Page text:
Transcriptional Regulation of Adipocyte Hormone-Sensitive Lipase by Glucose
Hormone-sensitive lipase (HSL) catalyzes the rate-limiting step in the mobilization of fatty acids from adipose tissue, thus determining the supply of energy substrates in the body. HSL mRNA was positively regulated by glucose in human adipocytes. Pools of stably transfected 3T3-F442A adipocytes were generated with human adipocyte HSL promoter fragments from −2,400/+38 to −31/+38 bp linked to the luciferase gene. A glucose-responsive region was mapped within the proximal promoter (−137 bp). Electromobility shift assays showed that upstream stimulatory factor (USF)-1 and USF2 and Sp1 and Sp3 bound to a consensus E-box and two GC-boxes in the −137-bp region. Cotransfection of the −137/+38 construct with USF1 and USF2 expression vectors produced enhanced luciferase activity. Moreover, HSL mRNA levels were decreased in USF1- and USF2-deficient mice. Site-directed mutagenesis of the HSL promoter showed that the GC-boxes, although contributing to basal promoter activity, were dispensable for glucose responsiveness. Mutation of the E-box led to decreased promoter activity and suppression of the glucose response. Analogs and metabolites were used to determine the signal metabolite of the glucose response. The signal is generated downstream of glucose-6-phosphate in the glycolytic pathway before the triose phosphate step.
Hormone-sensitive lipase (HSL) is a key enzyme for the hydrolysis of adipose tissue triacylglycerol into fatty acids that are the major source of body energy in the absence of dietary lipids. Catecholamines and insulin are important regulators of lipolysis in adipocytes through a modulation of intracellular cAMP levels and reversible phosphorylation of HSL (1). The lipase is thought to catalyze the rate-limiting step in cAMP-dependent lipolysis. In agreement, a strong linear correlation was found between HSL protein levels and the maximum lipolytic capacity of human subcutaneous adipocytes stimulated by a β-adrenergic agonist (2). Moreover, targeted disruption of the HSL gene in the mouse results in blunted β-adrenergic agonist-induced lipolysis (3,4). Clinical studies also support a role for HSL as a limiting factor in adipose tissue lipolysis and show that, besides the short-term modulation of activity by phosphorylation, variations in HSL expression are associated with changes in lipolytic capacity. Indeed, obese patients and normal-weight subjects with a family trait for obesity show decreased maximal lipolytic effect of catecholamines and blunted HSL expression (5,6). Furthermore, genetic studies suggest that HSL participates in the polygenic background of obesity and type 2 diabetes (7,8).
Increased mobilization of fatty acids from adipose tissue stores in diabetic patients leads to high free fatty acid concentrations that contribute to the development of ketoacidosis, a major acute complication of type 1 diabetes (9). Several mechanisms may account for the enhanced lipolysis. Hypoinsulinemia and an increase in the concentrations of stimulatory hormones stimulate HSL activity via posttranslational modifications. Moreover, isolated fat cells from streptozotocin-induced diabetic rats show increased maximal lipolytic response to agents acting at the postreceptor level (10) and increased HSL mRNA and protein levels (11). Insulin deficiency and hyperglycemia could both account for the upregulation of HSL expression in diabetes. Insulin per se had no effect on HSL mRNA concentrations in 3T3-F442A murine adipocytes (12). However, in this cellular model, glucose deprivation resulted in a twofold decrease in HSL mRNA and total activity levels (13). The effect of glucose was reversible and was not due to an impairment of the differentiation program, since the mRNA levels of CCAAT/enhancer binding protein-α (C/EBPα), a transcription factor important for maintenance of the terminally differentiated state, and adipocyte triglyceride content were not affected by glucose deprivation. Moreover, it was shown that prolonged exposure of isolated rat adipocytes to glucose in the presence of insulin resulted in an increase of basal and stimulated lipolysis and a maintenance of HSL protein levels (14).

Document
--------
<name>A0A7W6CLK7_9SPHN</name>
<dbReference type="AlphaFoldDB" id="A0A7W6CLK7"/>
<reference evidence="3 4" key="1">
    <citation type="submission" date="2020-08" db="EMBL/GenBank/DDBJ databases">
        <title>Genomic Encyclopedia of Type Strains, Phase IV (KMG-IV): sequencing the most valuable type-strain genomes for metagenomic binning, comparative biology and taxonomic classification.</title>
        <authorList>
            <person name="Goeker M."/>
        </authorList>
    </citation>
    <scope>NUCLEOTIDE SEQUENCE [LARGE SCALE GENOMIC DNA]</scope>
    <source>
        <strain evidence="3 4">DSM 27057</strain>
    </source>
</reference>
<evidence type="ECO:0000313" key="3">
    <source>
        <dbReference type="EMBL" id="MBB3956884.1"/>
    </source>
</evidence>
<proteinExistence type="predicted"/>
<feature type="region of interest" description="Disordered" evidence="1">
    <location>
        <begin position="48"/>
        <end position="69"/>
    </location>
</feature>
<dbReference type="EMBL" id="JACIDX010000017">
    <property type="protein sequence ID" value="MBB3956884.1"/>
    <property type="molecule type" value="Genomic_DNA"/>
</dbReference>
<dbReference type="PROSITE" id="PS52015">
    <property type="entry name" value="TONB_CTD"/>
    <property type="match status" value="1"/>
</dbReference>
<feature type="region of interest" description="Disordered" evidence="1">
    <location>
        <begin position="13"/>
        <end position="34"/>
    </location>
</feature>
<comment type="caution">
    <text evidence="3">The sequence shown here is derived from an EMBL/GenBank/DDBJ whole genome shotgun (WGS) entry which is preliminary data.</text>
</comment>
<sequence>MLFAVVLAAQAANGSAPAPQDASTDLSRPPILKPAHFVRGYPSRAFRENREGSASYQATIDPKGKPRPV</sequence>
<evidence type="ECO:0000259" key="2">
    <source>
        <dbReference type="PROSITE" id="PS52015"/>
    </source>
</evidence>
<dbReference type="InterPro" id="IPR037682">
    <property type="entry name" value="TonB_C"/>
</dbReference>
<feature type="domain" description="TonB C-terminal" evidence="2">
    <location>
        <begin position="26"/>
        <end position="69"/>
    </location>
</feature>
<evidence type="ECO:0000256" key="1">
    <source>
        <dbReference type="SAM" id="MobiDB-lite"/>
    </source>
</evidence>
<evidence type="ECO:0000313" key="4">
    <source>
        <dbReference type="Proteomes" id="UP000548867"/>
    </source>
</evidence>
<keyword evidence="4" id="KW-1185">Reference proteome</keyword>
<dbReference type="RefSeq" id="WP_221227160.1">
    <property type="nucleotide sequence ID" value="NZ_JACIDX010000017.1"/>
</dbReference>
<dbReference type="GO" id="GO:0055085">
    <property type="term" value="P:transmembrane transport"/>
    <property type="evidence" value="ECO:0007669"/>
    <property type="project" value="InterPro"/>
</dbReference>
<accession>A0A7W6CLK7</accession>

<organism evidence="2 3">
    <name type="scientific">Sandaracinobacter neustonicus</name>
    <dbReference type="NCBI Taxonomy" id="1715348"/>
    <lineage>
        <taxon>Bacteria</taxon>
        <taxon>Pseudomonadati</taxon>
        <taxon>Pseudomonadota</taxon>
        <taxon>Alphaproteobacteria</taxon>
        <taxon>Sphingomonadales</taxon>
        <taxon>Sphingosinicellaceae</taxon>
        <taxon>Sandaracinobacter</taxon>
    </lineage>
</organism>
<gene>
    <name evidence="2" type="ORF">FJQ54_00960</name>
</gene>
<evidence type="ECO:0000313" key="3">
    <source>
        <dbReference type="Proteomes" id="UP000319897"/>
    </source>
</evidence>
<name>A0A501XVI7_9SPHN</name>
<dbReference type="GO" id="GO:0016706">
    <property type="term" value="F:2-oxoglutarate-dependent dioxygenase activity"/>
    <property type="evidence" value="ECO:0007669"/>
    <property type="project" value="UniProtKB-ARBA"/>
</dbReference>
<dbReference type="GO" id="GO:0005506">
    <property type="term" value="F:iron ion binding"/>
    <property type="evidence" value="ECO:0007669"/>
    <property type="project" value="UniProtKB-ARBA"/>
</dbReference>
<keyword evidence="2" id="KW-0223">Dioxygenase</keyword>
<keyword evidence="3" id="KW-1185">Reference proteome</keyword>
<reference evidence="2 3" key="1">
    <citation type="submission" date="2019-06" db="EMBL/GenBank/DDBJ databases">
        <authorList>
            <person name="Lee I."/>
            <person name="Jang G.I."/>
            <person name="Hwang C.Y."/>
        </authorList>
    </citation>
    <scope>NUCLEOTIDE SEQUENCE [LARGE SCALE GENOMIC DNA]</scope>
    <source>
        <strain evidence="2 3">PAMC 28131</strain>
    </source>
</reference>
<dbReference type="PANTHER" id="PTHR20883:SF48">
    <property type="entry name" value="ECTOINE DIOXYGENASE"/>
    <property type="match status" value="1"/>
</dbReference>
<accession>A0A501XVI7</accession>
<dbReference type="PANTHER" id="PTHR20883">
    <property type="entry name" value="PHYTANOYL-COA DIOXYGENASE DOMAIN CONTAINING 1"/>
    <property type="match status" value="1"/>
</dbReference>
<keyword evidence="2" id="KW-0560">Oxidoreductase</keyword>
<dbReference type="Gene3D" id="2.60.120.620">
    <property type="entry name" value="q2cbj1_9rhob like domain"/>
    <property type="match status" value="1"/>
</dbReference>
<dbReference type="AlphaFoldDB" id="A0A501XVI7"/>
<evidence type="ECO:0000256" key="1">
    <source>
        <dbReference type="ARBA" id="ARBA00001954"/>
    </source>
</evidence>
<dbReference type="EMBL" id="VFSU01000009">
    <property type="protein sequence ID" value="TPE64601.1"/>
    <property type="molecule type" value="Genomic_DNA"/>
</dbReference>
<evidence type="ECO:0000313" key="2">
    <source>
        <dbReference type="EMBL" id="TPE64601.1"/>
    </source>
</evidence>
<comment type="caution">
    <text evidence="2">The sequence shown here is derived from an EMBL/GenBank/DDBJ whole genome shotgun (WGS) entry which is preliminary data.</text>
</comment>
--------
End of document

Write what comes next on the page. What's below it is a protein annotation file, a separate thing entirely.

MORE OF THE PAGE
The adipocyte form of HSL is encoded by nine exons spanning 11 kb (15,16). The transcriptional start site has been mapped in a short 5′-noncoding exon located 1.5 kb upstream of the first coding exon. Transient transfections of various portions of the 5′-flanking region linked to the luciferase gene into rat adipocytes showed the existence of an active promoter (17). However, the regulatory elements within the human adipocyte HSL promoter have not been characterized. Thus, we decided in this study to characterize the cis-acting regions that are critical for promoter activity and mediate the responsiveness to glucose.
RESEARCH DESIGN AND METHODS
Constructs containing human adipocyte HSL 5′ flanking regions from −2,400 to −31 relative to the transcription start point and 38 bp of the 5′ untranslated region in pGL3basic vector encoding a modified firefly luciferase (Promega, Madison, WI) have been described previously (17). Mutant HSL promoter constructs were generated by synthetic nucleotide assembly in pGL3basic using the KpnI site of the vector and the XbaI site of the HSL promoter. These constructs were made using standard procedures (18) and sequenced using a Perkin Elmer Dye terminator sequencing kit and an ABI 373 sequencer. Assembly of the double-stranded oligonucleotides led to substitution of the characterized binding sites by a mutagenized box with an XbaI site. pCR3-USF1 and -USF2a expression vectors, pCMV-Sp1, and pSVsport-ADD1 and pSVsport-ADD1403, were gifts from M. Raymondjean and M. Vasseur-Cognet (INSERM U 129, Paris), A.P. Butler (M.D. Anderson Cancer Center, University of Texas, Houston, TX), and B. Spiegelman (Dana Farber Cancer Institute, Boston, MA), respectively.